The crystal structure of the ternary complex of the eIF4E-m7GpppA-4EBP1 peptide is shown in Fig. 7. This structure, formed from the interaction among the 7-methylguanosine at the 5′-cap of mature transcripts, eukaryotic initiation factor 4E (eIF4E), and endogenous 4E–binding protein 1 (4EBP1), is required for translation initiation [58]. Figure 7 indicates that three substrate sites (Thr50, Tyr54 and Ser65) of phosphorylation are located within the binding region of the 4EBP1, which can regulate its interaction with eIF4E. The three sites are reported to modulate the reversible binding of 4EBP1 with eIF4E, and hyper-phosphorylation at these sites can decrease the strength of interaction between the two proteins [59].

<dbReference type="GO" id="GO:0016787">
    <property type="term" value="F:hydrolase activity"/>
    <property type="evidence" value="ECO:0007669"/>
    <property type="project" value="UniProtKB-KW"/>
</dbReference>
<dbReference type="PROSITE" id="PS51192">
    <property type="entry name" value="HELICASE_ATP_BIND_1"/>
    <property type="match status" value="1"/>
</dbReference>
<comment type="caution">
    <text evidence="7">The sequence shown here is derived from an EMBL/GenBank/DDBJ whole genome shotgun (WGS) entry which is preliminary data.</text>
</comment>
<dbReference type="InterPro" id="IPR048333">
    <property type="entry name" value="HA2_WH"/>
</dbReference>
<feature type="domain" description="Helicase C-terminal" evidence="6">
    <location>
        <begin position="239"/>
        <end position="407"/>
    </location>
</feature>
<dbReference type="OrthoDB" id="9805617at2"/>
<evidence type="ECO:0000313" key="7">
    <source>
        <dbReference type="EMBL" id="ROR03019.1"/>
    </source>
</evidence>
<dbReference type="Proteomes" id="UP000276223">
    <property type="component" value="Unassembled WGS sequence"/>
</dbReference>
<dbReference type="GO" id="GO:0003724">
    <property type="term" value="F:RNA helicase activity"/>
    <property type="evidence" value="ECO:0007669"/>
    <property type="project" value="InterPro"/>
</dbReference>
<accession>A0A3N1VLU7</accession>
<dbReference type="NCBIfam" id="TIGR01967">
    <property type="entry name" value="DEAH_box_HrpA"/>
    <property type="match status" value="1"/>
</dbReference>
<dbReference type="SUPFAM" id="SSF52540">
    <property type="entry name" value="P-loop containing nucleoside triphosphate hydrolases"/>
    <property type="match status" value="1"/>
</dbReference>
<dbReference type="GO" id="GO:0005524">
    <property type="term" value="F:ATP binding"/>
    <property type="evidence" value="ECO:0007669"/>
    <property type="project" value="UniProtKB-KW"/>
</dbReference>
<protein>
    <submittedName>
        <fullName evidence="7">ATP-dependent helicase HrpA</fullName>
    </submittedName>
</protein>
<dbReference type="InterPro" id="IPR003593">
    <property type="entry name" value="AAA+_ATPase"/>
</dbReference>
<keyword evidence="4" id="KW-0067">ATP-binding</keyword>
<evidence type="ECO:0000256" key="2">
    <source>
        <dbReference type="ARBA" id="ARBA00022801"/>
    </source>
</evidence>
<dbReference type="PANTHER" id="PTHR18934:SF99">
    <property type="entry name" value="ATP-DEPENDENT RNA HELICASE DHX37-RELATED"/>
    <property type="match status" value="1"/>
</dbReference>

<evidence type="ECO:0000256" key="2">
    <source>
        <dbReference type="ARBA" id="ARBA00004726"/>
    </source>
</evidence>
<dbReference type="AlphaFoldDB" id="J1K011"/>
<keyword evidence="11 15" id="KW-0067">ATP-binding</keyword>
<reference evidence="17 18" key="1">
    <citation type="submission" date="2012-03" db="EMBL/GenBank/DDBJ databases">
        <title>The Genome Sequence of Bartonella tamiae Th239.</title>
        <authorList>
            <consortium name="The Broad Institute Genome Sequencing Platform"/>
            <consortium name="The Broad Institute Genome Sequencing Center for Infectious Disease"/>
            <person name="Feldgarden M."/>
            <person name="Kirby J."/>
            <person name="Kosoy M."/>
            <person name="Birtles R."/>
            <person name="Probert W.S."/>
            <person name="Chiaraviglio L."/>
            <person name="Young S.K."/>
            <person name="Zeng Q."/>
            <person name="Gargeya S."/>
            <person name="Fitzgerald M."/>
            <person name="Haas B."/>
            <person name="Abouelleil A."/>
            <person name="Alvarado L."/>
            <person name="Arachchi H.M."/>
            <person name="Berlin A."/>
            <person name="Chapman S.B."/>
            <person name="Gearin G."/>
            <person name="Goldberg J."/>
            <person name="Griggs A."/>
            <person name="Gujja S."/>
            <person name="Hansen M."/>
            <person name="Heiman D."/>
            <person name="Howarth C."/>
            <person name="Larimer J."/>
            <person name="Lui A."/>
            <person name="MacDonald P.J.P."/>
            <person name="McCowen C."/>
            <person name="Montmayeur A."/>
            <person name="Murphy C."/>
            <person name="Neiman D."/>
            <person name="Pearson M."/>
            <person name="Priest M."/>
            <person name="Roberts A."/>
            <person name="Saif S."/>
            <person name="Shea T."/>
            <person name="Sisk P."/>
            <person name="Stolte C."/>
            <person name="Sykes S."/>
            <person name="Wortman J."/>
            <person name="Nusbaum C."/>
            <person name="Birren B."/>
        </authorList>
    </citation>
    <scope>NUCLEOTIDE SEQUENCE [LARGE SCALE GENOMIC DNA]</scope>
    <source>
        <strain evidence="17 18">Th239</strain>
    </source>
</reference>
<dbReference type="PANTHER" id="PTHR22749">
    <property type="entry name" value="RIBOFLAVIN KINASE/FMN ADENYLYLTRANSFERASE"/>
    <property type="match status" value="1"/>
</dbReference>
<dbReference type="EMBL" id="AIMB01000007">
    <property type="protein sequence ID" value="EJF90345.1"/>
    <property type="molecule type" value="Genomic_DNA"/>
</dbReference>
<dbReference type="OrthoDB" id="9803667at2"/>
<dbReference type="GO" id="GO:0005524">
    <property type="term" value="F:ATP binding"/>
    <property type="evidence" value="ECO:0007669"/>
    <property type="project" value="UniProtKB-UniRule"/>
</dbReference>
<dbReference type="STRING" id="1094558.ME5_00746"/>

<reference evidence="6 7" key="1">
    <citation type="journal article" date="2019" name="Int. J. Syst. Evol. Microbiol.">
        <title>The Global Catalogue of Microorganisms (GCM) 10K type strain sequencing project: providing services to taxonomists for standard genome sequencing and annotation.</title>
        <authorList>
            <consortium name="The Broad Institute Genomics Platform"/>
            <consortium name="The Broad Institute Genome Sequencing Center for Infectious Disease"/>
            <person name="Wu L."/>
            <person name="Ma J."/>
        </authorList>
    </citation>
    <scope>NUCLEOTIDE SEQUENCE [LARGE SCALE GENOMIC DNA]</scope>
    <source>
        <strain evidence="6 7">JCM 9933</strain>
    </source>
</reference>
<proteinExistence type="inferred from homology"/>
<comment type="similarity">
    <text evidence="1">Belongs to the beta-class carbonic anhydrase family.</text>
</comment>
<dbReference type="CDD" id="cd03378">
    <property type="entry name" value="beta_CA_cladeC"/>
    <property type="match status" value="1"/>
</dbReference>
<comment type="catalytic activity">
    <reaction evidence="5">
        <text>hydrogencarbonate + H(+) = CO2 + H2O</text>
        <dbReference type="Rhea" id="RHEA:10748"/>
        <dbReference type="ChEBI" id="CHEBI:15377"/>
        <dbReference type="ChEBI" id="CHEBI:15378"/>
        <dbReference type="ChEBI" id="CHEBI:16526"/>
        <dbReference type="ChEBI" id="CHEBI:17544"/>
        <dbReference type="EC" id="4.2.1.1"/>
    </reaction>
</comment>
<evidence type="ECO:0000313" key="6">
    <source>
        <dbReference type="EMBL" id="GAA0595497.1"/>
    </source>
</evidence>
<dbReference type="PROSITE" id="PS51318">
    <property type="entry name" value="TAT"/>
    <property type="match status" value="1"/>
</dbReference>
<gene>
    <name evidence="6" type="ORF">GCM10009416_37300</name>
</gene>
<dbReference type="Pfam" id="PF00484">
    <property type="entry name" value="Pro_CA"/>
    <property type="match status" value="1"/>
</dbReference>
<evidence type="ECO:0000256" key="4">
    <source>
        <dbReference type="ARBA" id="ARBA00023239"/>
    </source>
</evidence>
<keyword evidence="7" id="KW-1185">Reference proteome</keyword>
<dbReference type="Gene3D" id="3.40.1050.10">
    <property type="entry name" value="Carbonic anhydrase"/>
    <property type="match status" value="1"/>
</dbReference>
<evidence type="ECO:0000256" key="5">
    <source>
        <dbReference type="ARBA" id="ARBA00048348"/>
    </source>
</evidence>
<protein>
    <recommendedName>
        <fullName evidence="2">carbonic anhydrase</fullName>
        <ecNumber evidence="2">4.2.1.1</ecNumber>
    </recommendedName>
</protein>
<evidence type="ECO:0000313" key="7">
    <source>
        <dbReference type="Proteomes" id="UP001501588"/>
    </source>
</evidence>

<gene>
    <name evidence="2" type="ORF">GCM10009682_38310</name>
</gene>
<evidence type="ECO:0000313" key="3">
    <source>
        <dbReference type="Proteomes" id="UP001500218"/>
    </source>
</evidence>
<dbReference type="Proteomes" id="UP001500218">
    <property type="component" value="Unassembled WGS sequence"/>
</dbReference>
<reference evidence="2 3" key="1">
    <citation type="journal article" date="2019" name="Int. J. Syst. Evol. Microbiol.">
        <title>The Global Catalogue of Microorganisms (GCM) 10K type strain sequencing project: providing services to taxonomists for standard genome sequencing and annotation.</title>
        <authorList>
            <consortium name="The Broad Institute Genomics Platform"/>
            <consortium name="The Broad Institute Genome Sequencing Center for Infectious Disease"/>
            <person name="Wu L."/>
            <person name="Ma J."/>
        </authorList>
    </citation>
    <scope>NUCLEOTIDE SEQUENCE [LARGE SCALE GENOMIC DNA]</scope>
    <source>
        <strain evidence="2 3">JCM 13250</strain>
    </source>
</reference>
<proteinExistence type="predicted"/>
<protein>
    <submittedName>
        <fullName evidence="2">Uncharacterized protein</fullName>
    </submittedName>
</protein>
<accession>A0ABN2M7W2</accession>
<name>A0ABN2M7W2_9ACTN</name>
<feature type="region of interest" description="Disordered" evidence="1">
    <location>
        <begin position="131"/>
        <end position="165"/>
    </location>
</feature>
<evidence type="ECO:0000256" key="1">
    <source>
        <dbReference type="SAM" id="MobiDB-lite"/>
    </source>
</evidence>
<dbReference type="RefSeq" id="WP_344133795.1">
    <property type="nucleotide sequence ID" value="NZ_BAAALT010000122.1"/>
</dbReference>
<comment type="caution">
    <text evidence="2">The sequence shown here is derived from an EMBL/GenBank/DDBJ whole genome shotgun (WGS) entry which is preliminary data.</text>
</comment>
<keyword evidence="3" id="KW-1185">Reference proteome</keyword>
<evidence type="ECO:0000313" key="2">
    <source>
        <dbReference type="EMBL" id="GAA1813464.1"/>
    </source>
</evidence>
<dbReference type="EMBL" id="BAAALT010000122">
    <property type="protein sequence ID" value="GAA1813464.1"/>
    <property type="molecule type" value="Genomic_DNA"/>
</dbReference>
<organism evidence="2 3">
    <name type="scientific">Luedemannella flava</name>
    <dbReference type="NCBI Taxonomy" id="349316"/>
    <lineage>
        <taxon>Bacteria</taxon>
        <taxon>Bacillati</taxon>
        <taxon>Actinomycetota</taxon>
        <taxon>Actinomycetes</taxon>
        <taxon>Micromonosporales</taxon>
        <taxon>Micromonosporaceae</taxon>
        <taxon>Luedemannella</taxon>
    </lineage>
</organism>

Fig. 7

A case study of the phosphorylation sites located in the interacting region of the ternary complex of eIF4E-m7GpppA-4EBP1 peptide (PDBID: 1WKW). There are three substrate sites (Thr50, Tyr54 and Ser65) of phosphorylation within the binding region of the 4EBP1, which can regulate its interaction with eIF4E. These sites are reported to modulate the reversible binding of 4EBP1 with eIF4E, and hyper-phosphorylation at these sites decreases the strength of interaction between the two proteins [59]